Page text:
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Nearly 100 million workers and their dependents currently receive their health benefits through self-insured group health plans sponsored by their employer or union. However, more often than not, these individuals are not even aware they receive coverage through a self-insured (also known as self-funded) plan.

Also, if your employer/union does not sponsor a self-insured group health plan today, it could very well be considering this option for the near future, given changes occurring in the healthcare marketplace.

So what do you need to know about being a self-insured group health plan participant? Spend a little time reading through this section of the SIEF website and you’ll learn the basics to be prepared to discuss self-insurance with your employer, co-workers and family members.

Specific topics include:

SIEF hopes this information about self-insured employee healthcare plans is useful to visitors. Any further questions or concerns are welcomed.

How do self-insured plans work and how are they different than traditional health insurance plans?

When an employer purchases health insurance (called “fully funded” insurance), an insurance carrier performs “underwriting,” where the insurance company decides how much it thinks the employer’s employees will cost to insure.  If the employees are unhealthy, for instance, it will cost more to provide health benefits.  The insurance carrier needs to perform this underwriting process, so that it can calculate how much the employer and employees need to pay in premiums.  Premiums cover employees’ medical bills, add money to the insurance carrier’s own account (to be used to pay for other employers’ medical bills), as well as contributing towards the insurance company’s profits and administrative costs.  As a result, more often than not, the premiums will end up being more than the cost of the employees’ actual medical care.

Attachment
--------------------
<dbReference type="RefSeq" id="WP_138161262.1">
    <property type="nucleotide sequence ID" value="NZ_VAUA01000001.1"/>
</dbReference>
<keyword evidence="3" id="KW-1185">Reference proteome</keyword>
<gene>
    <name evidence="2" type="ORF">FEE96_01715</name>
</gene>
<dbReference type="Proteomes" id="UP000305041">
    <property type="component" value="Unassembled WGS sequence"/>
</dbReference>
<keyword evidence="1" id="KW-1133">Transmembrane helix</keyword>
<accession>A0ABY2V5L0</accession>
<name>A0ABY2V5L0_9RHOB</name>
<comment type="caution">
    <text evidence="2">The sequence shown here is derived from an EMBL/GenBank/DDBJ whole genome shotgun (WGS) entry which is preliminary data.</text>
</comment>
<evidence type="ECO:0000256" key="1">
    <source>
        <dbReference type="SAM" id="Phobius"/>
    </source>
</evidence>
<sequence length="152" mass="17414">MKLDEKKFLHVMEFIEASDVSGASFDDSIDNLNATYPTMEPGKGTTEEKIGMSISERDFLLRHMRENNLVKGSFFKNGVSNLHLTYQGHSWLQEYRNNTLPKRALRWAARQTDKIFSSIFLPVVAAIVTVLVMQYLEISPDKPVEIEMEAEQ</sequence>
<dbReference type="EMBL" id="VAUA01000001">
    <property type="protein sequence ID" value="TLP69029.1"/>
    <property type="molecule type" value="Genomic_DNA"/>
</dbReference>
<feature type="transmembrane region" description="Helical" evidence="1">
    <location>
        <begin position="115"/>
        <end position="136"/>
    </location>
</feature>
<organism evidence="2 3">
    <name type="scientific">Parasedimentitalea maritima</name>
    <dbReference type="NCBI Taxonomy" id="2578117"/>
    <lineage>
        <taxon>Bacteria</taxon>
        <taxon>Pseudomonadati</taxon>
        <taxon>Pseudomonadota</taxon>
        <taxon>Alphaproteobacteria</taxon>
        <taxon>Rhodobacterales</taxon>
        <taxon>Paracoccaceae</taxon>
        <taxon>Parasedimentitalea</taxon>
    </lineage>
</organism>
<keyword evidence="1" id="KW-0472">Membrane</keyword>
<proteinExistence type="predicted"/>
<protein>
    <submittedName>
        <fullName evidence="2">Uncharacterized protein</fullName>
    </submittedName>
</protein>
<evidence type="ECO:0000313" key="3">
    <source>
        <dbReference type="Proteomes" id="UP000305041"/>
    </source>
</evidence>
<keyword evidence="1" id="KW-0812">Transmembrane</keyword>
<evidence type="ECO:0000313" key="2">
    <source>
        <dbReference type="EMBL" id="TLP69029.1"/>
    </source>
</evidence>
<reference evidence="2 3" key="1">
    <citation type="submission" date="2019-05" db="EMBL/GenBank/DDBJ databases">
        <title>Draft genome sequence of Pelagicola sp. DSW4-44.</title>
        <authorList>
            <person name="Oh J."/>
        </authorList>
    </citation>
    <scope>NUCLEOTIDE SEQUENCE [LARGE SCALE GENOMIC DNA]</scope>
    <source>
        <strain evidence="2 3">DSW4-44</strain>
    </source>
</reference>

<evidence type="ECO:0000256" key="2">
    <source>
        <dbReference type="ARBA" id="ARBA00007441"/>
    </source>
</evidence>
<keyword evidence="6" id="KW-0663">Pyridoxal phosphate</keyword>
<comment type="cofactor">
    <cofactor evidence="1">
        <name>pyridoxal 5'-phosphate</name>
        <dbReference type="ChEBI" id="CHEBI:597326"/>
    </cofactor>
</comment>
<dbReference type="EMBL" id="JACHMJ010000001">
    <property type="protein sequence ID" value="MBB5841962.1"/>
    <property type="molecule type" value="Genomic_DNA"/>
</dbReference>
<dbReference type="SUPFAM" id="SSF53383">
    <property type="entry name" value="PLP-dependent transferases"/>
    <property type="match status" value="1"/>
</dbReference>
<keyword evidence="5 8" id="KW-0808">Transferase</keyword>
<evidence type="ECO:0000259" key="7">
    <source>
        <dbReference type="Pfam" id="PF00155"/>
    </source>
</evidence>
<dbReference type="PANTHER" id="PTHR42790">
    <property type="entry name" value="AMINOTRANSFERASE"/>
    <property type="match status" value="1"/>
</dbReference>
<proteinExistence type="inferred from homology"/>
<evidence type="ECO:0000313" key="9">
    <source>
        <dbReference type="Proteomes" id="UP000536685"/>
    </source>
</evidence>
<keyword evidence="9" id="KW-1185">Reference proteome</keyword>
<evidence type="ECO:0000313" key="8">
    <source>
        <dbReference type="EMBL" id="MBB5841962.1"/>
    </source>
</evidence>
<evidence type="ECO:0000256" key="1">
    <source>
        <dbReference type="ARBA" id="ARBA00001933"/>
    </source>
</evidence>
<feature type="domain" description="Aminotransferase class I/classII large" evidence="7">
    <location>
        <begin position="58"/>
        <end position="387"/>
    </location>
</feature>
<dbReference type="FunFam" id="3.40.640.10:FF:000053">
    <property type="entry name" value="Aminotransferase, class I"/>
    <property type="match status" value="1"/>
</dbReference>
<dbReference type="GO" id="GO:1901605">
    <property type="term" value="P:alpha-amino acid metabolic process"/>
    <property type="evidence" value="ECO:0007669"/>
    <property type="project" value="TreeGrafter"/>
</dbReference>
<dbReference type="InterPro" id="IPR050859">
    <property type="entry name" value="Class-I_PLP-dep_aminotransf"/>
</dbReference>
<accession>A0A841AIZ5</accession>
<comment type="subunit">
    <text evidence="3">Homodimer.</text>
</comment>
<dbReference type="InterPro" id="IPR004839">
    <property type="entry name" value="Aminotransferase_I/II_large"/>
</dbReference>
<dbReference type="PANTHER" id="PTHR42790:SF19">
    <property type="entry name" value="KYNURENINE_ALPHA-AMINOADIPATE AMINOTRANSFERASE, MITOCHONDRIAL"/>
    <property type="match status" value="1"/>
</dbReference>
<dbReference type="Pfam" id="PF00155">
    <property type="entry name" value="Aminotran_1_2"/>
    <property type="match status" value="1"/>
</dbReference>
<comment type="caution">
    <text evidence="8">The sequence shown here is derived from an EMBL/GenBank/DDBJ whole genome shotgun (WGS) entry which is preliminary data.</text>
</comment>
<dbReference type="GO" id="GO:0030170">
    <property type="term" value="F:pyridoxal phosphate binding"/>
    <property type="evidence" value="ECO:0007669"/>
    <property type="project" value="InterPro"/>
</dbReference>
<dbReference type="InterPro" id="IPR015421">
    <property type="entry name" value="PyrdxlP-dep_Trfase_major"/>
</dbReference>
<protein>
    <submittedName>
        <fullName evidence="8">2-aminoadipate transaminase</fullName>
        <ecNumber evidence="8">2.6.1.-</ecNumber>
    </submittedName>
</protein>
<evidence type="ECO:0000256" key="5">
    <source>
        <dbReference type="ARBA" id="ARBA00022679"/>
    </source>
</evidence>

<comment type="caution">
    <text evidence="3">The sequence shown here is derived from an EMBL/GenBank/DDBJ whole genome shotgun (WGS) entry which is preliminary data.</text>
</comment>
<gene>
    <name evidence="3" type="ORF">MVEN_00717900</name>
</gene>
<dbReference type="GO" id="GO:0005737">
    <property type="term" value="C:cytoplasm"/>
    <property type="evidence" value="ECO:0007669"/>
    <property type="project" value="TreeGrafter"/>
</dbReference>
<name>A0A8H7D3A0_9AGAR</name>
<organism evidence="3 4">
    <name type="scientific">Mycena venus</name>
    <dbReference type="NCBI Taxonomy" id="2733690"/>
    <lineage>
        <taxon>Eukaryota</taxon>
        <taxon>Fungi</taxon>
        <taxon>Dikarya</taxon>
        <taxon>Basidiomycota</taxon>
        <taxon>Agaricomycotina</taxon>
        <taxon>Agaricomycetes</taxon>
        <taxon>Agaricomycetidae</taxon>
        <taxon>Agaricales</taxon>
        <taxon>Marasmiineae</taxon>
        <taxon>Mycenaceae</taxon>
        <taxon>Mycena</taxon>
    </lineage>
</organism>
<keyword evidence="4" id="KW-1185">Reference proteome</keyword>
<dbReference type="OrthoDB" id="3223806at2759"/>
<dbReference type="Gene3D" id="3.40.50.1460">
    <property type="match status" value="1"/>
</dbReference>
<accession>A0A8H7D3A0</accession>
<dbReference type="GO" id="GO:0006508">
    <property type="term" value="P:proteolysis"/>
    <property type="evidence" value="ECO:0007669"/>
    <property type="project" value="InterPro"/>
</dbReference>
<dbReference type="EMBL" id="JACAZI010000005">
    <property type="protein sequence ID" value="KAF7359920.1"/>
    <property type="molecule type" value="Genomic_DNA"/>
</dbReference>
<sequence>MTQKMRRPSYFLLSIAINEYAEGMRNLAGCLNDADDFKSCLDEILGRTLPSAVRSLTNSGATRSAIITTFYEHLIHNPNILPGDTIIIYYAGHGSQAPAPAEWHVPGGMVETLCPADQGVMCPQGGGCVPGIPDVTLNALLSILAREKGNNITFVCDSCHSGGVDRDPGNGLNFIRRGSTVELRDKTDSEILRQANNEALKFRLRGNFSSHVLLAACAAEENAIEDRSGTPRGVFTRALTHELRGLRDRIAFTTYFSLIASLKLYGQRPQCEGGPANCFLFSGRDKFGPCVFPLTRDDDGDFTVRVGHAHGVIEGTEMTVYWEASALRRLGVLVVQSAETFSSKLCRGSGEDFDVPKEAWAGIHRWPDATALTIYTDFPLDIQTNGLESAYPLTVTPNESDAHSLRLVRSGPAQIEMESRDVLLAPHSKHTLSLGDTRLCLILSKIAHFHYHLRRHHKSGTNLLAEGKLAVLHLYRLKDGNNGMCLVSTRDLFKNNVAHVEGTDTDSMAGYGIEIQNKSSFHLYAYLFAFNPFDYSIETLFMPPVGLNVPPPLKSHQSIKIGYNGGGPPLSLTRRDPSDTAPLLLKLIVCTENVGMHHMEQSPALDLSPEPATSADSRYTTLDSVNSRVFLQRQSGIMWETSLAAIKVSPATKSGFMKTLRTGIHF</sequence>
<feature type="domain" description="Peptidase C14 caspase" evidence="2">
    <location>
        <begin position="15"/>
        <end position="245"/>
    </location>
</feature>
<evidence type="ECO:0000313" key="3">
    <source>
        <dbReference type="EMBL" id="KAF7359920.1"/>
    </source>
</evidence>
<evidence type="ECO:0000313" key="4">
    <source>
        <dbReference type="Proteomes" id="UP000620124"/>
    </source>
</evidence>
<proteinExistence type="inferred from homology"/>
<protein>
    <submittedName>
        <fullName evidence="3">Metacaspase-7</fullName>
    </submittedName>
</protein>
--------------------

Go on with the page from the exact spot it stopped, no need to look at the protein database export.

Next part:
When an employer self-funds or self-insures its health plan, it typically receives participation contributions from employees. Those funds are put into a trust account, which, along with employer monies, are used to pay employees’ medical bills as they are incurred.

Who pays for what?

With fully-funded insurance, as long as the employer and employees pay their premium, any medical bills (beyond the deductible) are the responsibility of the insurance company.  If the bills are suspicious, incorrect, or shouldn’t be paid for some other reason, the doctor or hospital will appeal to the insurance company, the insurance company decides what to do with the bills; the insurance company is responsible for making the decisions, and making the payments.  Insurance companies pay medical bills using their own money.

With self-funded health plans, the self-funded plan pays the medical bills.  That means the employer and employees pay their own medical bills with their own money.  That also means the self-funded employer needs to decide how to pay the bills, deal with appeals, and manage the plan.

That sounds like a lot of work, and a big financial risk... So why would employers choose to deal with all of this added work as well as expose themselves to the risk of a catastrophically big medical bill? Because more often than not, the actual cost of medical care for the employees is less than the premiums charged by insurance companies.